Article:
That famous blast overshadows the fact that Mazeroski also hit a home run that decided the outcome of Game One. In the fourth inning, his shot off Jim Coates provided the deciding runs in a 6-4 victory. The Pirates hit four home runs in the entire Series; two were by Maz.

He hit the game winning homers in the first and last game of the Series. In fact, he was the honored with the Babe Ruth Award for the 1960 World Series - take that, Mickey Mantle! But he didn't get the Series MVP - that went to Bobby Richardson, his Yankee counterpart. We trust the championship ring was a suitable substitute.

Maz holds the MLB career record for double plays by a second baseman with 1,706, and set the single season standard in 1966 with 161. He led NL second basemen in double plays a record eight times; in chances accepted another record eight seasons; and in assists a record setting nine times, including five straight (1960-64) for another NL mark. His 163 games at second base in 1967 set the MLB record, and he tied the NL record of five seasons with more than 500 assists.

Pirates broadcaster Bob Prince nicknamed him "The Glove". That's one moniker from the colorful Gunner that everyone understood.

Mazeroski was elected into the Baseball Hall of Fame in 2001 after a 20 year wait. Reading his speech, he only got as far as thanking the Veterans Committee for choosing a player because of his glove rather than bat before becoming teary eyed. He had to stop and apologize to the fans.

He said "I want to thank all the friends and family that made this long trip up here to listen to me speak and hear this crap. Thank you very, very much. Thanks everybody. That's enough." He then sat down, choked up and emotionally drained.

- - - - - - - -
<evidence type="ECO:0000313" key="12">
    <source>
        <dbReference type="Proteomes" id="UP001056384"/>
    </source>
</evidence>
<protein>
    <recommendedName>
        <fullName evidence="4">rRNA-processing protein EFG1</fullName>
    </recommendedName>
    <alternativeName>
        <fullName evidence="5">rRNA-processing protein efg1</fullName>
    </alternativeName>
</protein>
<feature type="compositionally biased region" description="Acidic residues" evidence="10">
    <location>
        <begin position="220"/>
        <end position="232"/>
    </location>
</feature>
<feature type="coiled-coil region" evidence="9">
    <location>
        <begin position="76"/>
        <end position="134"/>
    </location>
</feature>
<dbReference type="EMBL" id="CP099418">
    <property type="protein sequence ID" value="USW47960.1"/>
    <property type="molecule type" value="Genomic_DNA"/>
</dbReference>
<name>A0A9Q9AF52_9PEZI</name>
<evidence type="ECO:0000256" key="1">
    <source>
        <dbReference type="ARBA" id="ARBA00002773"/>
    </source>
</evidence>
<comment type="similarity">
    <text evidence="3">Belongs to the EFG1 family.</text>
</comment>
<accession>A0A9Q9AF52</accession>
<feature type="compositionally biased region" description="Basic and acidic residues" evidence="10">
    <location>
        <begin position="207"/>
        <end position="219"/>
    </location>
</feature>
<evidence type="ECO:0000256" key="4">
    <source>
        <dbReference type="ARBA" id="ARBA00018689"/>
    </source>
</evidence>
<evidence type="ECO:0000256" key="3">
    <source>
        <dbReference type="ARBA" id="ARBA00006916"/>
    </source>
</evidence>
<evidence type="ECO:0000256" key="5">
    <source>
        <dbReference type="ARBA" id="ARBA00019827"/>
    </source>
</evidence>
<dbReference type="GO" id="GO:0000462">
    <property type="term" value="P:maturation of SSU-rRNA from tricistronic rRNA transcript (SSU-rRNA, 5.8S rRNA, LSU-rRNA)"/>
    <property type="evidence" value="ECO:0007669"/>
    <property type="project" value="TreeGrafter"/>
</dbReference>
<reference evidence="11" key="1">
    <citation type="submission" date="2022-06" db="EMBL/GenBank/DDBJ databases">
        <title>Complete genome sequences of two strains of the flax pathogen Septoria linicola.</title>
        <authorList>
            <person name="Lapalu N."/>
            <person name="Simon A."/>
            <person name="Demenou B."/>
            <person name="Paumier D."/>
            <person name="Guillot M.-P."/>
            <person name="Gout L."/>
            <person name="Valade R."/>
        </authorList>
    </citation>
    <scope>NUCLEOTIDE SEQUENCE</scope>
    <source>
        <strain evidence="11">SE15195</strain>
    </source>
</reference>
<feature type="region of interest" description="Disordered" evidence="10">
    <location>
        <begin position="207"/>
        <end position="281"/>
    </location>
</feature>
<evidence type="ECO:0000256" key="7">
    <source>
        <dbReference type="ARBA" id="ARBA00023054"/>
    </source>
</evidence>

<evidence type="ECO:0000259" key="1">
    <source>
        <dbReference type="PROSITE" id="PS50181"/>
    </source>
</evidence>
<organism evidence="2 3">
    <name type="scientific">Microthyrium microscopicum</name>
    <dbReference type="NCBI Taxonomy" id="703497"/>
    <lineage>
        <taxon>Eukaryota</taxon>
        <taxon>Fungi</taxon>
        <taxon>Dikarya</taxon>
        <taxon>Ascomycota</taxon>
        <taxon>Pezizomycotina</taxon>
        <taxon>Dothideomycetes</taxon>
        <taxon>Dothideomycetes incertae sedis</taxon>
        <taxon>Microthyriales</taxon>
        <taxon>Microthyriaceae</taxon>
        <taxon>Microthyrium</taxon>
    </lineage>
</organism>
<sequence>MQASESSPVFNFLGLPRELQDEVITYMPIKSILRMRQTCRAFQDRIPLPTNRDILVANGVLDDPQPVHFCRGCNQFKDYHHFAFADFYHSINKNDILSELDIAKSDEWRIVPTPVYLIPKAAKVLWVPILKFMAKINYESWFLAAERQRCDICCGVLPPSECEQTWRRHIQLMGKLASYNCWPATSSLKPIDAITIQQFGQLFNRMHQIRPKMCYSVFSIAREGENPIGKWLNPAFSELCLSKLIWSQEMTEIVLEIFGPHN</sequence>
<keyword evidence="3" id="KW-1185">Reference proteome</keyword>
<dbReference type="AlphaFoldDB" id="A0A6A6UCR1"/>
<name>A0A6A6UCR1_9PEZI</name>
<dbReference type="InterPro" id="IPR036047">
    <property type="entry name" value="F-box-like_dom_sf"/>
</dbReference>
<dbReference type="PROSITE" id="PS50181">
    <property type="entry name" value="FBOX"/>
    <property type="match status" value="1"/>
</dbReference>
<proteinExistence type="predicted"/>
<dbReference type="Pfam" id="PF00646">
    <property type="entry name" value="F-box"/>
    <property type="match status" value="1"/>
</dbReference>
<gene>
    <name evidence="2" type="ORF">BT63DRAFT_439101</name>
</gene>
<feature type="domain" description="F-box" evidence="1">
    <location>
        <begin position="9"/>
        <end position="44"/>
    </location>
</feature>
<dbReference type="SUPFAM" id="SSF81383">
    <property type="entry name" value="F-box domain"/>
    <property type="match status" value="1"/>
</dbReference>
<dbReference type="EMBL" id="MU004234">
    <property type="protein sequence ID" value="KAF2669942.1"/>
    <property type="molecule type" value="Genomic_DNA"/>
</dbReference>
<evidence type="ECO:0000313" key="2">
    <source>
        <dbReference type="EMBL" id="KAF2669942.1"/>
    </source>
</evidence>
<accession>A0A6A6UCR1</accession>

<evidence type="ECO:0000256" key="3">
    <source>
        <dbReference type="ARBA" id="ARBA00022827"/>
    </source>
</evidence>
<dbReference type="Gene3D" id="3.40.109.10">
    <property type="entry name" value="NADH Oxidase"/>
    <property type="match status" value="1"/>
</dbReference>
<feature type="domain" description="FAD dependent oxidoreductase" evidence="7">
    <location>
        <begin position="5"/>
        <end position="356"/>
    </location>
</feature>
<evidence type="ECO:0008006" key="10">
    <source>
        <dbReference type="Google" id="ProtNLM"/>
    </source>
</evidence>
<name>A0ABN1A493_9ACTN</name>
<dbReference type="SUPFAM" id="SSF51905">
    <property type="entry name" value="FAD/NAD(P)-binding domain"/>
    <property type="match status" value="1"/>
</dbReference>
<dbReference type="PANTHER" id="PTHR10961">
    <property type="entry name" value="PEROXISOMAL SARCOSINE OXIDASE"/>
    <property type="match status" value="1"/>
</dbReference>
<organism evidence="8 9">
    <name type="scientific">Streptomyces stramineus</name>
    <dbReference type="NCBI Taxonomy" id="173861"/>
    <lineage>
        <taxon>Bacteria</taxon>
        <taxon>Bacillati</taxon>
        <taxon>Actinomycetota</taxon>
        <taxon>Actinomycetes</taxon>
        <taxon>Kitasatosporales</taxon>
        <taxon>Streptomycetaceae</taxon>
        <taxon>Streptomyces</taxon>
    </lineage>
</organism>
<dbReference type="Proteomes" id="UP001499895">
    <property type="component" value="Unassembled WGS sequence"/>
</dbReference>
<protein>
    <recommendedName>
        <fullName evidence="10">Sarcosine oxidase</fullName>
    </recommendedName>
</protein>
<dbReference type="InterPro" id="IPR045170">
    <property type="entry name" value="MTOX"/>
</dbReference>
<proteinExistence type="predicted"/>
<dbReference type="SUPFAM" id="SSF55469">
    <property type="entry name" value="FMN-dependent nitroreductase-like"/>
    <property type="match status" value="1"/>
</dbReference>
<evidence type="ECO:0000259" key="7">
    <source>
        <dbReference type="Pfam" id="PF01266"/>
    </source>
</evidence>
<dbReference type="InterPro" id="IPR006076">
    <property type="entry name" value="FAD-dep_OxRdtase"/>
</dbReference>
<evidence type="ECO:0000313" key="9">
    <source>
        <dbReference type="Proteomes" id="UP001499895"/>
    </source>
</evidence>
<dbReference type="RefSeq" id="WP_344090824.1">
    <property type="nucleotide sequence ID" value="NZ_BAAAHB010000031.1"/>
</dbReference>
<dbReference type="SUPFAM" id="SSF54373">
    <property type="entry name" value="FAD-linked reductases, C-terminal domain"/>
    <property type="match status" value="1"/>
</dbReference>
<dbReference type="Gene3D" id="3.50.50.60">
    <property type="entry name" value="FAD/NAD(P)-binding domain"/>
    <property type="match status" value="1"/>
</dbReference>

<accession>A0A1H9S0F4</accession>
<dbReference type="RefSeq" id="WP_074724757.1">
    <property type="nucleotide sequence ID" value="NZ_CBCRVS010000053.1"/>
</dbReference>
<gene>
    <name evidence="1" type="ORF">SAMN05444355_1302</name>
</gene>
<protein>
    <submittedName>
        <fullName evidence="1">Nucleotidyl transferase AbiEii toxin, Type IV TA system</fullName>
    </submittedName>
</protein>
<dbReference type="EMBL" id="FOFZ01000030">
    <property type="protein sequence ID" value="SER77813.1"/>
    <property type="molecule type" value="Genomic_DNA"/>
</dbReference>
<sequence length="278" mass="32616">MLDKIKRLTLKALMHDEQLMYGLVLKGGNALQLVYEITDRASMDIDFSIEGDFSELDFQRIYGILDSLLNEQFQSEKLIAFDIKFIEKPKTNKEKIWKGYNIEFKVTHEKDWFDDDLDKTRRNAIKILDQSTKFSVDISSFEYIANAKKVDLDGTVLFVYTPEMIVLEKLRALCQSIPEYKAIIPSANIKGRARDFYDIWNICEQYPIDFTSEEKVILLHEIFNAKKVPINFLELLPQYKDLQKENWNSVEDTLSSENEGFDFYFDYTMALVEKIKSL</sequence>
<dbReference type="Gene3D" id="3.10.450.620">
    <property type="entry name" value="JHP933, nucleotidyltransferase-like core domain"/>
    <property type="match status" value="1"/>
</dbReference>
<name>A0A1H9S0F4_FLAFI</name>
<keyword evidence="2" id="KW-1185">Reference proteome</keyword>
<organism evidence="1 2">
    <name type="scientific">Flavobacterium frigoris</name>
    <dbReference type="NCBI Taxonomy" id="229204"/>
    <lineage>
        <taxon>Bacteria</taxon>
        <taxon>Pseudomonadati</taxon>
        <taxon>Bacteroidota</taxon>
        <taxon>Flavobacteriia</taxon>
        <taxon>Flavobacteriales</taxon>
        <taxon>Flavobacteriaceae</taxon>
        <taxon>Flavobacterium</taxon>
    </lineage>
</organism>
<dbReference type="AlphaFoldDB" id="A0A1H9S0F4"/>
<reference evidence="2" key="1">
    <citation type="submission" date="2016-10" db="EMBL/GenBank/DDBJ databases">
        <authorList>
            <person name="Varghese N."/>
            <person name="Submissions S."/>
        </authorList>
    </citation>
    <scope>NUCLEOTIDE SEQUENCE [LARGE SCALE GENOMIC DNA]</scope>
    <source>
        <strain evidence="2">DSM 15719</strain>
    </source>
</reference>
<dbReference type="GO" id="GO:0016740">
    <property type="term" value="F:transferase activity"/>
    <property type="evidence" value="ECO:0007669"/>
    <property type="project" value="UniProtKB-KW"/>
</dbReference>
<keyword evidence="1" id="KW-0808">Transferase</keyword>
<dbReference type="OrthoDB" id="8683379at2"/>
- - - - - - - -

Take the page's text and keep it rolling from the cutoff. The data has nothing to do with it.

The audience and his fellow Hall-of-Famers stood and roared out their appreciation for the quiet man, who's career was finally validated by the HOF selection. It took the Veteran's Committee just one vote to correct the error the Baseball Writers had made over the past 15 years in bypassing Maz.

In 2004, the Ohio Valley Athletic Conference honored Mazeroski by selecting him to the first class of honorees in the Ohio Valley Athletic Conference Hall of Fame. He was introduced by veteran sports writer Rick DeLuca, a 1970 graduate of Maz's alma mater, Warren HS. Maz was inducted with a group that included former Boston Celtics great John "Hondo" Havilcek.

Mazeroski received another standing ovation from the city's fans on July 10, 2006 when he threw out the first pitch of the Home Run Derby that preceded the MLB All-Star game at PNC Park. Those young lions can only dream of matching his feat.

He serves as special infield instructor for the Pirates in spring training. You can see Maz standing in between Jack Wilson and Freddy Sanchez on a Pirate City infield, dropping pearls of wisdom to today's middlemen. It must be rubbing off. The duo is turning DP's at an almost Maz/Gene Alley-like rate.

He lives in Panama City, Fla., with his wife Milene, whom he met through Danny Murtaugh and married in 1958 (Buc pitcher Bob Purkey was the best man.) Maz spends his time playing golf and fishing for striped bass. He does a local TV spot or two, and coached a bit for the Pirates and Mariners. His son Darren is a retired junior college baseball coach.

The golden years have been good to Maz. John Bird even penned a book about him, "Twin Killing: The Bill Mazeroski Story."

Bill Mazeroski may have been #9 on the roster, but he's still #1 to generations of Pirate fans.

(Our contribution to spring training will be highlighting the careers of the old Bucs in camp who are trying to pass on the torch to today's squad. Up next - the Rubber Band Man.)